'The day I saw an old olive tree, fig tree and almond tree, growing together with a grapevine in communion, was a revelation. I then understood that I needed to go one step further in my vineyards.'
Émilien is based in Sermiers in the Montagne de Reims and looks after just over 2ha of vines spread over more than 15 plots across Sermiers and Chamery. His yields (even outside of Champagne) are incredibly low, as he applies an immense amount of biodiversity to his vineyards.
When visiting Émilien's vines you understand that he is promoting a completely new way of farming. His vineyards are fascinating given the immense social pressure from peers that still prevails in the region today. Over the last decade he has literally promoted vineyard life to an extent that wild growing trees have started populating again among his rows of vineyards. This approach to agroforestry is not necessarily new in vinegrowing, but we've not experienced this level of risk taking in a newly established estate to date. The trees are giving shade to entire rows of vineyards, some canes are growing inside the trees. There is a communion that we often heard about, but that already exists in his vines. Émilien explains, that during a trip in Morocco with his assistant Aissam, he has seen an olive tree, almond tree, a fig tree and a grapevine, all advanced in age, growing together in communion. After this encounter he decided to go one step further in his vineyards.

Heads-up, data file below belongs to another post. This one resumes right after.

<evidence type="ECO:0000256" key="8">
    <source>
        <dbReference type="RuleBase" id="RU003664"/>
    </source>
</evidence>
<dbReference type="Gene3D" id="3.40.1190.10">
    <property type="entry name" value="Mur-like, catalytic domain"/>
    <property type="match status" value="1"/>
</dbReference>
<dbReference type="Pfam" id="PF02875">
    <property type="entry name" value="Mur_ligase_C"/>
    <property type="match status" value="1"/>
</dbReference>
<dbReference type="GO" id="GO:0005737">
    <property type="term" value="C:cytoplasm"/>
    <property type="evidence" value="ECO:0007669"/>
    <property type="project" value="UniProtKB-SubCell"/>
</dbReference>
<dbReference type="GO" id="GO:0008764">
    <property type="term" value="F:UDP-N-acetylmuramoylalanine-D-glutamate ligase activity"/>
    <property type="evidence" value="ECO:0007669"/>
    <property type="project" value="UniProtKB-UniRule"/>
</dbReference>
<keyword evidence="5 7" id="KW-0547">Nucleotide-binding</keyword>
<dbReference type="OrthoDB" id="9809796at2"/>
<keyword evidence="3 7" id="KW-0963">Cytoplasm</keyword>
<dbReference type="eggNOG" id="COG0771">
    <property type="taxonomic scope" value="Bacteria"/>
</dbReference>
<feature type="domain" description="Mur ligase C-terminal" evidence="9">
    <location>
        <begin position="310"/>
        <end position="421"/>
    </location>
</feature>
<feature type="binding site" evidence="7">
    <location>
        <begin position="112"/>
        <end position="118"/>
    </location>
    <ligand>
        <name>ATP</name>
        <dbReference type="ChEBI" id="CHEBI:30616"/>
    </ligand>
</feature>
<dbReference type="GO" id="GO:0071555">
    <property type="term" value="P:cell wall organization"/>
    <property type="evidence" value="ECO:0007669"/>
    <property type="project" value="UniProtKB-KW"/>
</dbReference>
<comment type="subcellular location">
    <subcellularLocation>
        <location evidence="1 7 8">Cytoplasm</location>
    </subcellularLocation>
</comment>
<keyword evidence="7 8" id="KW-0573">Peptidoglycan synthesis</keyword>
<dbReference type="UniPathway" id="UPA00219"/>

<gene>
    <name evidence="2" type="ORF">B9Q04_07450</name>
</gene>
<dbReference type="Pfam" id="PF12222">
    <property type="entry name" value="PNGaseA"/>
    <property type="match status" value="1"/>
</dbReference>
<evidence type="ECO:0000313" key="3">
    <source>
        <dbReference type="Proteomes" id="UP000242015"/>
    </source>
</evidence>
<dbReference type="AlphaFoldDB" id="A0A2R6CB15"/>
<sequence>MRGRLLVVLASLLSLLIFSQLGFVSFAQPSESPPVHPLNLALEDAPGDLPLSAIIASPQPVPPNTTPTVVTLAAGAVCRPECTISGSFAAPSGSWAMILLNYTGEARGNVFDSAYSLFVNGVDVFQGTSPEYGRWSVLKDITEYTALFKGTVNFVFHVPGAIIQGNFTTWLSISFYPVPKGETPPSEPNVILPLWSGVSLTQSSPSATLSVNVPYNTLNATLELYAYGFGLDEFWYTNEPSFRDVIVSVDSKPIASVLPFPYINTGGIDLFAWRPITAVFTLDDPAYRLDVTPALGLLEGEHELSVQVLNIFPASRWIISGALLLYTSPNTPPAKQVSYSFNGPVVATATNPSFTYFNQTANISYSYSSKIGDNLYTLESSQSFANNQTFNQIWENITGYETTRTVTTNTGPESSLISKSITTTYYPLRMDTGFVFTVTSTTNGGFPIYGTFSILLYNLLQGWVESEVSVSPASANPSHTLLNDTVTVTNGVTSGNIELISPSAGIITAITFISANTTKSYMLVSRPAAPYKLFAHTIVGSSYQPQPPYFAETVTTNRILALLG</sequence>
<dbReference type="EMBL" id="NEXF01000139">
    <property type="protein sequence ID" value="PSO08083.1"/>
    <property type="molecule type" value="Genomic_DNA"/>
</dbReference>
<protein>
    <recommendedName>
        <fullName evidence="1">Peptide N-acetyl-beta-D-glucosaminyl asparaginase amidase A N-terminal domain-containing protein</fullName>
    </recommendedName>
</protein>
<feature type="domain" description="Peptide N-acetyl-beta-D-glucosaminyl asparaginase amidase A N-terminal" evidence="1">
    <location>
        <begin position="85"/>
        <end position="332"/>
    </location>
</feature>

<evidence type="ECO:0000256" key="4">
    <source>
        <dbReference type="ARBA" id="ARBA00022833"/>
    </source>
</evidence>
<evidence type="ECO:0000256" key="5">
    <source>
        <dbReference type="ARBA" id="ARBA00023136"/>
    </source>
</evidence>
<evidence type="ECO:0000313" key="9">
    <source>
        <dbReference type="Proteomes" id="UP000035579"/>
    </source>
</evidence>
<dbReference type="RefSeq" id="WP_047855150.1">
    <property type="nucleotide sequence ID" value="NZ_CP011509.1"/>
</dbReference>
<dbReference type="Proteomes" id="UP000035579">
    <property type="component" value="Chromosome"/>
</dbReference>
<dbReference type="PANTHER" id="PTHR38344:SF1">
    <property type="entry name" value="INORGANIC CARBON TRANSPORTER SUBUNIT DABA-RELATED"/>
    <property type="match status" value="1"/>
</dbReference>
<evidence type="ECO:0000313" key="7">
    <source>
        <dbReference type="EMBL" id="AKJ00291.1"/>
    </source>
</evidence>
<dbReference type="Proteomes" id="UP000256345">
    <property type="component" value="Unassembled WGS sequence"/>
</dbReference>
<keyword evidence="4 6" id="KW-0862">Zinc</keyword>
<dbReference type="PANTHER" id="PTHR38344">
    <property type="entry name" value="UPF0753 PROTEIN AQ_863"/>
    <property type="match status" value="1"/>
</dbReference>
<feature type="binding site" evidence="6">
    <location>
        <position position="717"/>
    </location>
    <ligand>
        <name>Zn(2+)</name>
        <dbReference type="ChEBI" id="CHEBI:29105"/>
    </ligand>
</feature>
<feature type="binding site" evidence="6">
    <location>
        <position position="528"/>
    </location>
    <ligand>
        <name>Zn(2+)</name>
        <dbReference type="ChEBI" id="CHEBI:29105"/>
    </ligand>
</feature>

In 2015, Émilien decided to jump into uncharted waters. He started making his own wines with the help of a few fellow winemakers in the area, using the small 2000 kg press from Aurélien Lurquin, and the ‘bigger' 4000 kg one from Thomas Perseval, with whom he also aged his wines for the first year. All his wines are barrel aged and come from single vineyards (except the cuvée ‘Totum' which is the blend of all cuvées).
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